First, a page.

Driving to Endanger

by | Oct 15, 2019 | Fiction, Issue Eleven

There wasn’t much room in our Volkswagen Super Beetle, but Mama said we could make everything fit if we used our brains and a little bit of rope.

It was the first year without Daddy. We were afraid there wasn’t going to be a vacation that year. No motel pool with a turquoise-blue water slide, no drinking glasses and toilet seats wrapped in crisp white paper you could poke a finger through just to hear it pop. No Desmond the Drumming Duck, no Jungle Jim’s Wild Animal World, no tour of the Anhauser-Busch brewing company with photo ops next to fake Clydesdales and paper cups of beer for the grown-ups (we noticed some of them getting back in line for another cup instead of leaving the factory; we noticed Daddy was one of them).

One suitcase each, Mama said, but she packed everything. Two coolers full of ice, a tent, rolls of what looked like thin window screens (mosquito netting, she said), camp stove, coffee pot, badminton rackets, horseshoes, a croquet set.

We were going camping, she said. It would be fun.

Is there an amusement park? my sister asked.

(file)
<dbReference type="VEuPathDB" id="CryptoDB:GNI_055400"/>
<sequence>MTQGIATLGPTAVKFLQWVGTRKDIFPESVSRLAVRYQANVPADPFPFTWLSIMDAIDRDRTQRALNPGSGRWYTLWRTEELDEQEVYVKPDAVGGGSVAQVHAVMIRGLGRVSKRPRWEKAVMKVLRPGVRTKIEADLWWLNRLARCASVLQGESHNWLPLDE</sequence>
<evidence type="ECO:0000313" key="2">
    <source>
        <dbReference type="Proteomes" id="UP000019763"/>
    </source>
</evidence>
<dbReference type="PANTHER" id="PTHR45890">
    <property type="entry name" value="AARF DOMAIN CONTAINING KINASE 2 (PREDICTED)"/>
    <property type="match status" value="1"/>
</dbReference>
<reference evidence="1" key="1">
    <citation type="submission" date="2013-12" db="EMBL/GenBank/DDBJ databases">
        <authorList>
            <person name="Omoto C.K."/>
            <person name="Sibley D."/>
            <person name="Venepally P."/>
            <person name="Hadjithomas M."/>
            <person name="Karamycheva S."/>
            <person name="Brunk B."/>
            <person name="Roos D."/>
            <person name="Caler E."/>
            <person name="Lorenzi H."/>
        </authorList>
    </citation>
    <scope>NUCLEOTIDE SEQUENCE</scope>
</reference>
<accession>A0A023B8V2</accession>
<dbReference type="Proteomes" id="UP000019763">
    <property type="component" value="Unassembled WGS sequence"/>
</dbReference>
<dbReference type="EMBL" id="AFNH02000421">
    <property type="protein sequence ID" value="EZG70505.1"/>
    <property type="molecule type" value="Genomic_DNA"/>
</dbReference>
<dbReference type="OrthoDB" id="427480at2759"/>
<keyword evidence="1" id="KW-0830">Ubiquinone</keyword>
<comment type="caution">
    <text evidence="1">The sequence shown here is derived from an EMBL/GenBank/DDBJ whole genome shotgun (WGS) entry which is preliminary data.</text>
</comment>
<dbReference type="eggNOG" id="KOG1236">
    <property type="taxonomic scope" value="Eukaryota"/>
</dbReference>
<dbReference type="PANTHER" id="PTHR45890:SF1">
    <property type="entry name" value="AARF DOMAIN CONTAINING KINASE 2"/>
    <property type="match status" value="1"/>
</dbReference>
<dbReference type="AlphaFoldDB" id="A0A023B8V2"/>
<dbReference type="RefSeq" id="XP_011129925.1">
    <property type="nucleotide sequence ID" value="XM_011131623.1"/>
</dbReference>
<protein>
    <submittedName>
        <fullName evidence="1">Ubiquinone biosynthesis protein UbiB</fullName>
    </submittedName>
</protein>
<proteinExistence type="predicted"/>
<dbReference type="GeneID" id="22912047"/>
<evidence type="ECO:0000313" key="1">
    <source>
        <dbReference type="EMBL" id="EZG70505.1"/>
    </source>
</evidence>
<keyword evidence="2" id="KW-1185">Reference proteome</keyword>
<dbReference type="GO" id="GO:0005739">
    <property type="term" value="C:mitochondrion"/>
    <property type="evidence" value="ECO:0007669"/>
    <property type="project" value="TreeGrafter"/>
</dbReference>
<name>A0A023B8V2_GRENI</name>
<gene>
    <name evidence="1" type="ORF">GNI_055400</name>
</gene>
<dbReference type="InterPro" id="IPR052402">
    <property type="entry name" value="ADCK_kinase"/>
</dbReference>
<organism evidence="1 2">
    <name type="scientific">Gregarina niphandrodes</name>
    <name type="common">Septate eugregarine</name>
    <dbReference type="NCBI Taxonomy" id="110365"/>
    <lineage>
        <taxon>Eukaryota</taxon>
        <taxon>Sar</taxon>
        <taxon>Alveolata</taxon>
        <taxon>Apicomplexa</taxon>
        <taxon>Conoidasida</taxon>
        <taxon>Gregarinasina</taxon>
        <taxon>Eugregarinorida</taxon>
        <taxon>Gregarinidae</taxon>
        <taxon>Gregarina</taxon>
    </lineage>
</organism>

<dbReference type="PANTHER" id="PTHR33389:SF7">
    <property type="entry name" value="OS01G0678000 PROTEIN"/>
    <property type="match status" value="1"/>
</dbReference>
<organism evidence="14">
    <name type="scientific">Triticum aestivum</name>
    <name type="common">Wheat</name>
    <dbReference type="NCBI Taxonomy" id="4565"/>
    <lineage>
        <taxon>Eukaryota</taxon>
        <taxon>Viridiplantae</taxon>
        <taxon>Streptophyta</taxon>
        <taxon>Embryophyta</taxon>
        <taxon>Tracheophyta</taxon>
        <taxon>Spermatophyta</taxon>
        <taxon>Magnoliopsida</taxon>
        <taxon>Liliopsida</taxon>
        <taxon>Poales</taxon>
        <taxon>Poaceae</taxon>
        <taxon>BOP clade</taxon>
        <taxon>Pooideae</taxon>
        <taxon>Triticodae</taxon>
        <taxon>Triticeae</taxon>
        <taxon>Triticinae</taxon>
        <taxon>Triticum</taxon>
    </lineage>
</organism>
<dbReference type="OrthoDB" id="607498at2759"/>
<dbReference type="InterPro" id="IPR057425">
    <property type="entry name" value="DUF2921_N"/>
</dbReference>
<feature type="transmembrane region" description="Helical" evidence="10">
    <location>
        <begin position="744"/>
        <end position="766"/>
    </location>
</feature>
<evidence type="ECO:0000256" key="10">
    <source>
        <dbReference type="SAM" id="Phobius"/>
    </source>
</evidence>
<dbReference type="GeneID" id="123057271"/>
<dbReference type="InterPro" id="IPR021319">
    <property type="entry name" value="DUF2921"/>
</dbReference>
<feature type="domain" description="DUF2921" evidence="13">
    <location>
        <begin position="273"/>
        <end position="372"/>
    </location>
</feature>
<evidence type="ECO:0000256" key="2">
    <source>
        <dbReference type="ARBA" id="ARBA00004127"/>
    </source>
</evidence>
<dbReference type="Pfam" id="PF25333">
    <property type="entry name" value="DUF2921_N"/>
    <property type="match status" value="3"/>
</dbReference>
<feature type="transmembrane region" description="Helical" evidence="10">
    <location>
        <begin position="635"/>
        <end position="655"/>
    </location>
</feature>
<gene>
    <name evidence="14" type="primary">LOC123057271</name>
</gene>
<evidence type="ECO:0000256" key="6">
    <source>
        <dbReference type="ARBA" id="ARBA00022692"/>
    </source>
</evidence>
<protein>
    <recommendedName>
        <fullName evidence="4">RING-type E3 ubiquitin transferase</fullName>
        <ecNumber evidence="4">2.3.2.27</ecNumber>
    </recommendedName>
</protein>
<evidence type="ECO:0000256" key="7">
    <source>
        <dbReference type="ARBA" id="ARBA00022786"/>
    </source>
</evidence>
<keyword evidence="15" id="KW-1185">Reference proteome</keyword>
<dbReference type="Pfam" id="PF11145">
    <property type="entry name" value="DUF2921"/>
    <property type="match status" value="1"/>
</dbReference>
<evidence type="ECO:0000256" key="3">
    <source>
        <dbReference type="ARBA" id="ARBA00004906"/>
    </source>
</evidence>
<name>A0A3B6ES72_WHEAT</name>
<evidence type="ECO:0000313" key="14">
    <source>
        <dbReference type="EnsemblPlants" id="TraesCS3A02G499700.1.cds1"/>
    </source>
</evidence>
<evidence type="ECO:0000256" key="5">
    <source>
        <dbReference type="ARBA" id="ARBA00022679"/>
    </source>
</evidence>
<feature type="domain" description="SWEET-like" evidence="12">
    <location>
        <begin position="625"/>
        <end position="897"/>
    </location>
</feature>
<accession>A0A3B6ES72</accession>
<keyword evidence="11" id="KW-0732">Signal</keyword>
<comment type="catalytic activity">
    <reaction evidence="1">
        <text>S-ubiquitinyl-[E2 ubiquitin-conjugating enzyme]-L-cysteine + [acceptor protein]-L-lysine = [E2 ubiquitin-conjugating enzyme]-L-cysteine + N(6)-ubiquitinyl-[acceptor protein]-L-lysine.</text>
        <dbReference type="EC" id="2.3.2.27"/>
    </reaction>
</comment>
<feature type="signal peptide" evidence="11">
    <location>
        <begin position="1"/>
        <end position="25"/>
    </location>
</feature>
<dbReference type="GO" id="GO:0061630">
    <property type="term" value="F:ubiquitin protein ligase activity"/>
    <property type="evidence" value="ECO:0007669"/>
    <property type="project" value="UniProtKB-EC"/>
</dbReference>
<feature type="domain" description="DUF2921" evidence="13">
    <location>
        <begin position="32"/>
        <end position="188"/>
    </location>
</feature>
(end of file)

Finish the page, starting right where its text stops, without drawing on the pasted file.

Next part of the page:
Is there a zoo? I asked.

No, there wasn’t. But we could make our own fun climbing trees. We could see all kinds of nature. Wild, not in cages.

Right, my sister muttered. We can get attacked by bears.

Is there a pool, I asked.

No pool.

Does it have a beach?

No beach.

Our wails were loud with righteous anger. What was summer without swimming? What was vacation without a pool?

Maybe Daddy will take us on a real vacation, I said.

Oh, yes, Mama said. She lit a Virginia Slim, threw the match down, worked the wooden heel of her Dr. Scholl’s sandal across it twice. I’m sure he and his new girlfriend will be pleased as goddam punch to have you two along on their trip to Vegas. Maybe you can all go hot tubbing.

We shut up. Mama looked at our backyard wading pool.

Dump that out and bring it over, she said.

There was no more room in the car or trunk, hardly any room even for us with all our baggage, but Mama hefted it onto the roof and we ran ropes across it and through the front and back windows of the Bug. The ropes kept sliding so Mama took a hole puncher and made two holes on the side walls.

Can we ride in it? my sister asked.

Don’t even think about it, Mama said.

But we’ll weigh it down, I said. Keep it from blowing off. And you’ll have the car to yourself. Won’t have to listen to us bellyaching.

Nice one, my sister said as we stood on the trunk and climbed into the pool.

Inside the Bug, Mama put the pedal to the metal. It was going to be a great summer.

Read more Fiction | Issue Eleven

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